Spain Throws a Line to Canada in Fish Fight

Spain Throws a Line to Canada in Fish Fight

Regarding the article ''Why Spain Confronts Canada in a Fish Fight,'' March 31, I would like to underline a few additional points:

*The Spanish trawler Estai was inspected by a European Union (EU) team as soon as the trawler returned to its home port in Spain. According to the report of British inspectors of the EU, Canadian claims about illegal catch and gear are false. Besides, this vessel underwent nine inspections by the North-West Atlantic Fisheries Organization (NAFO, the international body that gets quotas in the region), Canada, and the EU in 1993, with only one minor infringement.

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*After the seizure, the EU requested a meeting of the NAFO to reach a compromise with Canada on the share-out of quotas for Greenland hailbut and to avert further escalation of the dispute. But the meeting had to be postponed after Canada asked for a delay and now appears uninterested in resolving the problem within NAFO.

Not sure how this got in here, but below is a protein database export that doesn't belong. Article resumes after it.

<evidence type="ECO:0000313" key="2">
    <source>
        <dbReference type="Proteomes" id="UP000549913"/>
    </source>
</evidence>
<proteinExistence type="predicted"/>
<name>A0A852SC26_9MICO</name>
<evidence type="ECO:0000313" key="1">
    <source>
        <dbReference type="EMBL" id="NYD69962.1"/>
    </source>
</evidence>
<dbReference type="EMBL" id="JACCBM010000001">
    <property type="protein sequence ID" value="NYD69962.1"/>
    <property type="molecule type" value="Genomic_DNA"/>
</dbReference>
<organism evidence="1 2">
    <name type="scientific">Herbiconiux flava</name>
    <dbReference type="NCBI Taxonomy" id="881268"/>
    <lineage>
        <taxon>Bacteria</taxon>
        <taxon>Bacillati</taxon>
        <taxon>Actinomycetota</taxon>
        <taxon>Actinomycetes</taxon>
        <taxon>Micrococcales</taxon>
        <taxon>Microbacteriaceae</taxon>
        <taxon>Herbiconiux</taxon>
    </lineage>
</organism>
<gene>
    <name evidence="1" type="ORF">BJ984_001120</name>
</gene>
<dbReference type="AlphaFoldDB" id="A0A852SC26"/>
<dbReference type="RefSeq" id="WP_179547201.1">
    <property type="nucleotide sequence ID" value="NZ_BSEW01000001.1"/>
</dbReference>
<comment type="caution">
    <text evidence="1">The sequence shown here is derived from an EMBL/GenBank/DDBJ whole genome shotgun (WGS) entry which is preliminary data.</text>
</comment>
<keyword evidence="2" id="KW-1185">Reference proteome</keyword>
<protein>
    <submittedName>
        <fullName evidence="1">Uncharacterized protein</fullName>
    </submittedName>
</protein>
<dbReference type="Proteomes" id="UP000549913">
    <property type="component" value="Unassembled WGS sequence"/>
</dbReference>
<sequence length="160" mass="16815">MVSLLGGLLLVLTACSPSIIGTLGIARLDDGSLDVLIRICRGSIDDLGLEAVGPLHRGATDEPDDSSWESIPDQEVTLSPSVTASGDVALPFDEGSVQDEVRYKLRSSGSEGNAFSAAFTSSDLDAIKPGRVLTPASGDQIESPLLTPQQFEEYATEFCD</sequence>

*Canada's illegal and unilateral actions came on the eve of a worldwide United Nations Conference to tackle the subject of highly migratory fish stocks.

*Spain has submitted a case against Canada at the main judicial body of the United Nations, the International Court of Justice, over the illegal actions of Canada.

Let us hope that Canada, consistent with its tradition, accepts the judgment of the World Court and refrains from acting as it has done lately, harassing and seizing EU trawlers in international waters.

Juan Antonio Yanez-Barnuevo, New York

Permanent Representative of Spain to the United Nations

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